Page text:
Take the 2-minute tour ×
Stack Overflow is a question and answer site for professional and enthusiast programmers. It's 100% free, no registration required.

I'm doing a 2D turn based RTS game with 32x32 tiles (400-500 tiles per frame). I could use a VBO for this, but I may have to change almost all the VBO data each frame, as the background is a scrolling one and the visible tiles will change every time the map scrolls. Will using VBOs rather than client side vertex arrays still yield a performance benefit here? Also if using VBOs which data format is most efficient (float, or int16, or ...)?

share|improve this question
add comment

2 Answers

up vote 8 down vote accepted

If you are simply scrolling, you can use the vertex shader to manipulate the position rather than update the vertices themselves. Pass in a 'scroll' value as a uniform to your background and simply add that value to the x (or y, or whatever applies to your case) value of each vertex.

Update:

If you intend to modify the VBO often, you can tell the driver this using the usage param of glBufferData. This page has a good description of how that works: http://www.opengl.org/wiki/Vertex_Buffer_Object, under Accessing VBOs. In your case, it looks like you should specify GL_DYNAMIC_DRAW to glBufferData so that the driver puts your VBO in the best place in memory for your application.

share|improve this answer
1  
I cant do this as the tiles visible change every time the map scrolls. New tiles are added above and old ones are no longer rendered –  Sudarshan S Jul 21 '11 at 16:00
1  
Updated my answer with more information. –  kcbanner Jul 21 '11 at 16:06
1  
@Sudarshan It may not be faster, but I'm sure it won't be slower. So why not just let the driver decide what's best for you, only telling him what he need's to know (using the usage hint). –  Christian Rau Jul 21 '11 at 16:33
1  
You can send all the vertices each frame to the GPU, without using VBOs, or just update the relevant ones when you want to using a VBO and glBufferSubData. Either way you have to send some data each frame since things are changing, but if you use the VBO at least you can let the driver know you will be doing this through GL_DYNAMIC_DRAW and then it has a chance to optimize this. –  kcbanner Jul 21 '11 at 16:42
1  
@Sudarshan, if you are only going to use the data you send the GPU once per frame, GL_STREAM_DRAW. If you are going to potential re-use some or all of it, GL_DYNAMIC_DRAW. –  kcbanner Jul 21 '11 at 16:48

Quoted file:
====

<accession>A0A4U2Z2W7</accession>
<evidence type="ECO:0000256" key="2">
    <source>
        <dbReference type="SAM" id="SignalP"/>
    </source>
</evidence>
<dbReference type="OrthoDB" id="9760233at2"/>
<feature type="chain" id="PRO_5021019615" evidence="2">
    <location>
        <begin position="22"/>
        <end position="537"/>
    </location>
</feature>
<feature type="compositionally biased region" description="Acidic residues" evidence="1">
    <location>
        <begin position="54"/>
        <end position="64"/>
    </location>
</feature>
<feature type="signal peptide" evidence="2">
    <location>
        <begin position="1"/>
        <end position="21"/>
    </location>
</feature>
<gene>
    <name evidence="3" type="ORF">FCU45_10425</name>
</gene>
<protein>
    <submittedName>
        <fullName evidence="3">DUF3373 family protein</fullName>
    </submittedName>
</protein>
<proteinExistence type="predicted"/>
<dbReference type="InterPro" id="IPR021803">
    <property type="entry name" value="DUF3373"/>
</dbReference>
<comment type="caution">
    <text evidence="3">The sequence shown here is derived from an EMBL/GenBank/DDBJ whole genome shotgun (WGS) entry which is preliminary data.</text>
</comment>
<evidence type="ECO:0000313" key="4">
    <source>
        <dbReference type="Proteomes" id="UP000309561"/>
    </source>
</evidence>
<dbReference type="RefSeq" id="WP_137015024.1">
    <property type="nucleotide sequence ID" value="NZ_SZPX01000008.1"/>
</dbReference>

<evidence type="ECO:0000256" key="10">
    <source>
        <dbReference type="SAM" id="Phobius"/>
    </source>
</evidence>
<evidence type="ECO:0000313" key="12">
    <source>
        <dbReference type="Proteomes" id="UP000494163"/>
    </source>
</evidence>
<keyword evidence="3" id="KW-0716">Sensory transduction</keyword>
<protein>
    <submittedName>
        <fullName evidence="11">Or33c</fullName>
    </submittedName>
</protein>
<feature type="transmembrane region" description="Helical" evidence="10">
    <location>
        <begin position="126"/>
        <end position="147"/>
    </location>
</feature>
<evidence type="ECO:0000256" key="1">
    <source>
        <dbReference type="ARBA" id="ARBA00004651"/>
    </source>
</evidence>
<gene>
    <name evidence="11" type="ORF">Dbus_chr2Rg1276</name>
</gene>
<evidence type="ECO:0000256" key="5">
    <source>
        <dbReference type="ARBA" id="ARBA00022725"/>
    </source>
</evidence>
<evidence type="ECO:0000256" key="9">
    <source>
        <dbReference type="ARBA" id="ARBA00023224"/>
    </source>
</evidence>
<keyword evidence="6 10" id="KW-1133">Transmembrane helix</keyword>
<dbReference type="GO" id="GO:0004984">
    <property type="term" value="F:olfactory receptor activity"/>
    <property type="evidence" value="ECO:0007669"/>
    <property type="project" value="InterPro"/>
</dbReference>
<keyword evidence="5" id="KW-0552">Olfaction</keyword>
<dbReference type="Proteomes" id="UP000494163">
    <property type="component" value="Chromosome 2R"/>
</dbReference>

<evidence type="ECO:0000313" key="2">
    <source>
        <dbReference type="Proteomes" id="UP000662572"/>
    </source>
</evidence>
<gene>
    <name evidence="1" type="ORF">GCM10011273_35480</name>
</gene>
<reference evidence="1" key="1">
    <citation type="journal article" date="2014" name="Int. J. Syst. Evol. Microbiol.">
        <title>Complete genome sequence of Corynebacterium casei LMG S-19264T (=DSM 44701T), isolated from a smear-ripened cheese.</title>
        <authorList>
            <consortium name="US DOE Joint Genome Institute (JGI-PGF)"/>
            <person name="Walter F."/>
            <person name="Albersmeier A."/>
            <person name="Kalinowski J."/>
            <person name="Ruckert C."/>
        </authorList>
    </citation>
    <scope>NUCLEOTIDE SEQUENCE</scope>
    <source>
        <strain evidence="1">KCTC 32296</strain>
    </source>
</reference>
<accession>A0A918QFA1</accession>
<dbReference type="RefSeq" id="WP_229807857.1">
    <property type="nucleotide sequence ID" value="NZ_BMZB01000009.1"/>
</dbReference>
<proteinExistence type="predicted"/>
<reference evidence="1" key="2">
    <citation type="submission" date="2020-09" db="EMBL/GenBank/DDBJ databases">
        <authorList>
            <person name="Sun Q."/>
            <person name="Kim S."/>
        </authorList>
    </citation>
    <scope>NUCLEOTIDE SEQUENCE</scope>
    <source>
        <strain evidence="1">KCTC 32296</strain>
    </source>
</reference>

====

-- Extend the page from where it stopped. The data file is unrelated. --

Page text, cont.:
show 5 more comments

The regular approach is to move the camera and perform culling instead of updating the content of the VBOs. For a 2d game culling will use simple rectangle intersection algorithm, which you will need anyway for unit selection in the game. As a bonus, manipulating the camera will allow to rate the camera and zoom in and zoom out. Also you could combine several tiles (4, 9 or 16) into one VBO.

I would strongly advise against writing logic to move the tiles instead of the camera. It will take you longer, have more bugs, and be less flexible.

The format will depend on what data you are storing in the VBOs. When in doubt, just use uint8 for color and float32 for everything else. Though for a 2d game your VBOs or vertex array are going to be very small compared to 3d applications, so it's highly unlikely VBO will make any difference.

share|improve this answer
    
But wont this approach need frequent VBO switches? –  Sudarshan S Jul 23 '11 at 5:57
    
Should I use float32 even for vertex coordinates? –  Sudarshan S Jul 23 '11 at 6:10
    
You can minimize the number of VBO switches by combining several tiles into one VBO or one vertex array. Either way, for a 2d game you have a very low vertex count to notice any significant difference between VBOs and vertex arrays. Float32 is the standard format for vertex coordinates and should be well optimized in drivers and hardware. –  Lex Jul 24 '11 at 18:13
add comment

Your Answer

 
discard

By posting your answer, you agree to the privacy policy and terms of service.

Not the answer you're looking for? Browse other questions tagged or ask your own question.